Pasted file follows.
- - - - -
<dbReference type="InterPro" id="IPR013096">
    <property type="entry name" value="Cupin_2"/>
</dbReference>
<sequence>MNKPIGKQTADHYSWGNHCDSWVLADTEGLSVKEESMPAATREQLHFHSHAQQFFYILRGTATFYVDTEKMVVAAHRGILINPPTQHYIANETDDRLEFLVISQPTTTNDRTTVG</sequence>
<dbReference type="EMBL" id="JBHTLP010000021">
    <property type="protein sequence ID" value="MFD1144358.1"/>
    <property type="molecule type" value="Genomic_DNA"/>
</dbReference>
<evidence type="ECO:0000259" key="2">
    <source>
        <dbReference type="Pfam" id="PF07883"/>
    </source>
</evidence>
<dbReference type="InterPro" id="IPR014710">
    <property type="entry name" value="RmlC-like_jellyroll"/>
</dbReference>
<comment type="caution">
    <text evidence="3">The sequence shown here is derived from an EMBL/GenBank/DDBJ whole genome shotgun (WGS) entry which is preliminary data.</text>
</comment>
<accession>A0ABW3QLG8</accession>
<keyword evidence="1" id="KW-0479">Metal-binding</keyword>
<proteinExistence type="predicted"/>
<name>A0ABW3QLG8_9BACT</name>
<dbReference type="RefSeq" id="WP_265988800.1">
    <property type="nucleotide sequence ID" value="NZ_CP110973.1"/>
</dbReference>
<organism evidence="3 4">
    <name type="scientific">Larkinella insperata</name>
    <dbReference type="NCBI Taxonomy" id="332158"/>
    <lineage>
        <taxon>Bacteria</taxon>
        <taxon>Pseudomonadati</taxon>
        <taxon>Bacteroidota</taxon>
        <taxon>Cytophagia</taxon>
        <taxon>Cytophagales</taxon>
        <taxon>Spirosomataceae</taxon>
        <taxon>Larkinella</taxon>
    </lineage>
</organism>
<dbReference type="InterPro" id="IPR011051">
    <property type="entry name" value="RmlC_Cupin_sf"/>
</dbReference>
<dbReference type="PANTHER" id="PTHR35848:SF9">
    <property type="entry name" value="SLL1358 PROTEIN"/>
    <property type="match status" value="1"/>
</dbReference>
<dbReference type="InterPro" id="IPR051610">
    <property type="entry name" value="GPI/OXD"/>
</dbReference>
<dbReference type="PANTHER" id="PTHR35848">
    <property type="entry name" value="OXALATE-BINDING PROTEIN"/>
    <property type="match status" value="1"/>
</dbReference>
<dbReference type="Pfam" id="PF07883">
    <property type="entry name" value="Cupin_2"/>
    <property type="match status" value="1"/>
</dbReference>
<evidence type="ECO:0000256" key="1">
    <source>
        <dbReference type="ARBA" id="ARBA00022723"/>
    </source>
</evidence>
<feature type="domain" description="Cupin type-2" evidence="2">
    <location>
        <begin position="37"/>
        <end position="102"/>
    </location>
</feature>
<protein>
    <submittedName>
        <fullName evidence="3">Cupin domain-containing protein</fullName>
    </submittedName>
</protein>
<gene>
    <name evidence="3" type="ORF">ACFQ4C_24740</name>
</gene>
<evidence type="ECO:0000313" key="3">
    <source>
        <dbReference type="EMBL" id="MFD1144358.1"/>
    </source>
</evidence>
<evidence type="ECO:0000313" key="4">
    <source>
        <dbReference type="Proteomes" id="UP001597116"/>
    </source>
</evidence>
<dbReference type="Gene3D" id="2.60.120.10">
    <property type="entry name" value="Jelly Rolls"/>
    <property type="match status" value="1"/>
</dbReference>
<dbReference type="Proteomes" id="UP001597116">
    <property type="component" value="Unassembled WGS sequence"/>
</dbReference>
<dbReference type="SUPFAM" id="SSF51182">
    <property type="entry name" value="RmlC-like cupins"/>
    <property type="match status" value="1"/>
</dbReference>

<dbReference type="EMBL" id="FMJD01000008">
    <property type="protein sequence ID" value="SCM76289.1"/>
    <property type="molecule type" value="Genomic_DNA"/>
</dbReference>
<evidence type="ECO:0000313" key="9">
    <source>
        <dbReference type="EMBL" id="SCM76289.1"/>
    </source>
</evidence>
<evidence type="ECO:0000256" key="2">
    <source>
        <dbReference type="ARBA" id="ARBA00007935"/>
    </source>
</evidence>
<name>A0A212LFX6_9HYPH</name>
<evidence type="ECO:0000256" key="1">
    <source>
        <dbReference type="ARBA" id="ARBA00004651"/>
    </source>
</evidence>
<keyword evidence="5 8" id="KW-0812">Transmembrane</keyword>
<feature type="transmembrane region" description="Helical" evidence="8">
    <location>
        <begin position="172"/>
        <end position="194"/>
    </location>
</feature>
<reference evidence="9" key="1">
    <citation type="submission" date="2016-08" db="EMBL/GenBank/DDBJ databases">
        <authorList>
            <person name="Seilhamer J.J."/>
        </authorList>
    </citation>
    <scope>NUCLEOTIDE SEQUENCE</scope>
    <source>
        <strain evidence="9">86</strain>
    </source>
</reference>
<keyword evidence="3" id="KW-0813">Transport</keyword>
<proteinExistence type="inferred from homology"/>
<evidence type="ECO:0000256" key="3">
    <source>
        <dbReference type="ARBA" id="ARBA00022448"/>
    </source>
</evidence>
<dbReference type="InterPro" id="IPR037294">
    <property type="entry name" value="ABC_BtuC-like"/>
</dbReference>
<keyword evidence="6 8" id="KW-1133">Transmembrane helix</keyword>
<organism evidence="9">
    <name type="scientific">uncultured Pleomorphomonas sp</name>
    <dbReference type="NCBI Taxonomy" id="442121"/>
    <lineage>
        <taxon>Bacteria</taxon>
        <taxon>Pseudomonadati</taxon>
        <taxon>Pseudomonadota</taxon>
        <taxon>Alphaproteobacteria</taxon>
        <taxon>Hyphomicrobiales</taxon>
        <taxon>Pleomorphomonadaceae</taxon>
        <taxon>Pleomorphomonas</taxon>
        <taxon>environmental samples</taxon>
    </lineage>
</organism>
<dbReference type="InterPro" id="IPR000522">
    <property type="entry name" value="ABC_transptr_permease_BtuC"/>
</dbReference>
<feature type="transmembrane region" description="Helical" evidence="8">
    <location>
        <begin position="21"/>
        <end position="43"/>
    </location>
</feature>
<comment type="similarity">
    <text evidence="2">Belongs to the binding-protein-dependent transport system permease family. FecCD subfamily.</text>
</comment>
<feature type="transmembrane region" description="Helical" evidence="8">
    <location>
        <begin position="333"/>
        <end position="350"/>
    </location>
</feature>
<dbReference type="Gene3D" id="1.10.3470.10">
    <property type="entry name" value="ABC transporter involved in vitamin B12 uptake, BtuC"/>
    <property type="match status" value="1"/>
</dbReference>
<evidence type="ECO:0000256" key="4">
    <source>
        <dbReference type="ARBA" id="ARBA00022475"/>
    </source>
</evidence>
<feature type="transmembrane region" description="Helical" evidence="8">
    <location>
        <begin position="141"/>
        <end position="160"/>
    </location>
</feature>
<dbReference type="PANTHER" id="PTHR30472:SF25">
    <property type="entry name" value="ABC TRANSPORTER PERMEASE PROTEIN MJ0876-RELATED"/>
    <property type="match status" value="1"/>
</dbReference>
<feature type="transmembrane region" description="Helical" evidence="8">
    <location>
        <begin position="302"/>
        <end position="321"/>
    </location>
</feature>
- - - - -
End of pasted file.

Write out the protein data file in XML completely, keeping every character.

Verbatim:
<dbReference type="InterPro" id="IPR013096">
    <property type="entry name" value="Cupin_2"/>
</dbReference>
<sequence>MNKPIGKQTADHYSWGNHCDSWVLADTEGLSVKEESMPAATREQLHFHSHAQQFFYILRGTATFYVDTEKMVVAAHRGILINPPTQHYIANETDDRLEFLVISQPTTTNDRTTVG</sequence>
<dbReference type="EMBL" id="JBHTLP010000021">
    <property type="protein sequence ID" value="MFD1144358.1"/>
    <property type="molecule type" value="Genomic_DNA"/>
</dbReference>
<evidence type="ECO:0000259" key="2">
    <source>
        <dbReference type="Pfam" id="PF07883"/>
    </source>
</evidence>
<dbReference type="InterPro" id="IPR014710">
    <property type="entry name" value="RmlC-like_jellyroll"/>
</dbReference>
<comment type="caution">
    <text evidence="3">The sequence shown here is derived from an EMBL/GenBank/DDBJ whole genome shotgun (WGS) entry which is preliminary data.</text>
</comment>
<accession>A0ABW3QLG8</accession>
<keyword evidence="1" id="KW-0479">Metal-binding</keyword>
<proteinExistence type="predicted"/>
<name>A0ABW3QLG8_9BACT</name>
<dbReference type="RefSeq" id="WP_265988800.1">
    <property type="nucleotide sequence ID" value="NZ_CP110973.1"/>
</dbReference>
<organism evidence="3 4">
    <name type="scientific">Larkinella insperata</name>
    <dbReference type="NCBI Taxonomy" id="332158"/>
    <lineage>
        <taxon>Bacteria</taxon>
        <taxon>Pseudomonadati</taxon>
        <taxon>Bacteroidota</taxon>
        <taxon>Cytophagia</taxon>
        <taxon>Cytophagales</taxon>
        <taxon>Spirosomataceae</taxon>
        <taxon>Larkinella</taxon>
    </lineage>
</organism>
<dbReference type="InterPro" id="IPR011051">
    <property type="entry name" value="RmlC_Cupin_sf"/>
</dbReference>
<dbReference type="PANTHER" id="PTHR35848:SF9">
    <property type="entry name" value="SLL1358 PROTEIN"/>
    <property type="match status" value="1"/>
</dbReference>
<dbReference type="InterPro" id="IPR051610">
    <property type="entry name" value="GPI/OXD"/>
</dbReference>
<dbReference type="PANTHER" id="PTHR35848">
    <property type="entry name" value="OXALATE-BINDING PROTEIN"/>
    <property type="match status" value="1"/>
</dbReference>
<dbReference type="Pfam" id="PF07883">
    <property type="entry name" value="Cupin_2"/>
    <property type="match status" value="1"/>
</dbReference>
<evidence type="ECO:0000256" key="1">
    <source>
        <dbReference type="ARBA" id="ARBA00022723"/>
    </source>
</evidence>
<feature type="domain" description="Cupin type-2" evidence="2">
    <location>
        <begin position="37"/>
        <end position="102"/>
    </location>
</feature>
<protein>
    <submittedName>
        <fullName evidence="3">Cupin domain-containing protein</fullName>
    </submittedName>
</protein>
<gene>
    <name evidence="3" type="ORF">ACFQ4C_24740</name>
</gene>
<evidence type="ECO:0000313" key="3">
    <source>
        <dbReference type="EMBL" id="MFD1144358.1"/>
    </source>
</evidence>
<evidence type="ECO:0000313" key="4">
    <source>
        <dbReference type="Proteomes" id="UP001597116"/>
    </source>
</evidence>
<dbReference type="Gene3D" id="2.60.120.10">
    <property type="entry name" value="Jelly Rolls"/>
    <property type="match status" value="1"/>
</dbReference>
<dbReference type="Proteomes" id="UP001597116">
    <property type="component" value="Unassembled WGS sequence"/>
</dbReference>
<dbReference type="SUPFAM" id="SSF51182">
    <property type="entry name" value="RmlC-like cupins"/>
    <property type="match status" value="1"/>
</dbReference>

<dbReference type="EMBL" id="FMJD01000008">
    <property type="protein sequence ID" value="SCM76289.1"/>
    <property type="molecule type" value="Genomic_DNA"/>
</dbReference>
<evidence type="ECO:0000313" key="9">
    <source>
        <dbReference type="EMBL" id="SCM76289.1"/>
    </source>
</evidence>
<evidence type="ECO:0000256" key="2">
    <source>
        <dbReference type="ARBA" id="ARBA00007935"/>
    </source>
</evidence>
<name>A0A212LFX6_9HYPH</name>
<evidence type="ECO:0000256" key="1">
    <source>
        <dbReference type="ARBA" id="ARBA00004651"/>
    </source>
</evidence>
<keyword evidence="5 8" id="KW-0812">Transmembrane</keyword>
<feature type="transmembrane region" description="Helical" evidence="8">
    <location>
        <begin position="172"/>
        <end position="194"/>
    </location>
</feature>
<reference evidence="9" key="1">
    <citation type="submission" date="2016-08" db="EMBL/GenBank/DDBJ databases">
        <authorList>
            <person name="Seilhamer J.J."/>
        </authorList>
    </citation>
    <scope>NUCLEOTIDE SEQUENCE</scope>
    <source>
        <strain evidence="9">86</strain>
    </source>
</reference>
<keyword evidence="3" id="KW-0813">Transport</keyword>
<proteinExistence type="inferred from homology"/>
<evidence type="ECO:0000256" key="3">
    <source>
        <dbReference type="ARBA" id="ARBA00022448"/>
    </source>
</evidence>
<dbReference type="InterPro" id="IPR037294">
    <property type="entry name" value="ABC_BtuC-like"/>
</dbReference>
<keyword evidence="6 8" id="KW-1133">Transmembrane helix</keyword>
<organism evidence="9">
    <name type="scientific">uncultured Pleomorphomonas sp</name>
    <dbReference type="NCBI Taxonomy" id="442121"/>
    <lineage>
        <taxon>Bacteria</taxon>
        <taxon>Pseudomonadati</taxon>
        <taxon>Pseudomonadota</taxon>
        <taxon>Alphaproteobacteria</taxon>
        <taxon>Hyphomicrobiales</taxon>
        <taxon>Pleomorphomonadaceae</taxon>
        <taxon>Pleomorphomonas</taxon>
        <taxon>environmental samples</taxon>
    </lineage>
</organism>
<dbReference type="InterPro" id="IPR000522">
    <property type="entry name" value="ABC_transptr_permease_BtuC"/>
</dbReference>
<feature type="transmembrane region" description="Helical" evidence="8">
    <location>
        <begin position="21"/>
        <end position="43"/>
    </location>
</feature>
<comment type="similarity">
    <text evidence="2">Belongs to the binding-protein-dependent transport system permease family. FecCD subfamily.</text>
</comment>
<feature type="transmembrane region" description="Helical" evidence="8">
    <location>
        <begin position="333"/>
        <end position="350"/>
    </location>
</feature>
<dbReference type="Gene3D" id="1.10.3470.10">
    <property type="entry name" value="ABC transporter involved in vitamin B12 uptake, BtuC"/>
    <property type="match status" value="1"/>
</dbReference>
<evidence type="ECO:0000256" key="4">
    <source>
        <dbReference type="ARBA" id="ARBA00022475"/>
    </source>
</evidence>
<feature type="transmembrane region" description="Helical" evidence="8">
    <location>
        <begin position="141"/>
        <end position="160"/>
    </location>
</feature>
<dbReference type="PANTHER" id="PTHR30472:SF25">
    <property type="entry name" value="ABC TRANSPORTER PERMEASE PROTEIN MJ0876-RELATED"/>
    <property type="match status" value="1"/>
</dbReference>
<feature type="transmembrane region" description="Helical" evidence="8">
    <location>
        <begin position="302"/>
        <end position="321"/>
    </location>
</feature>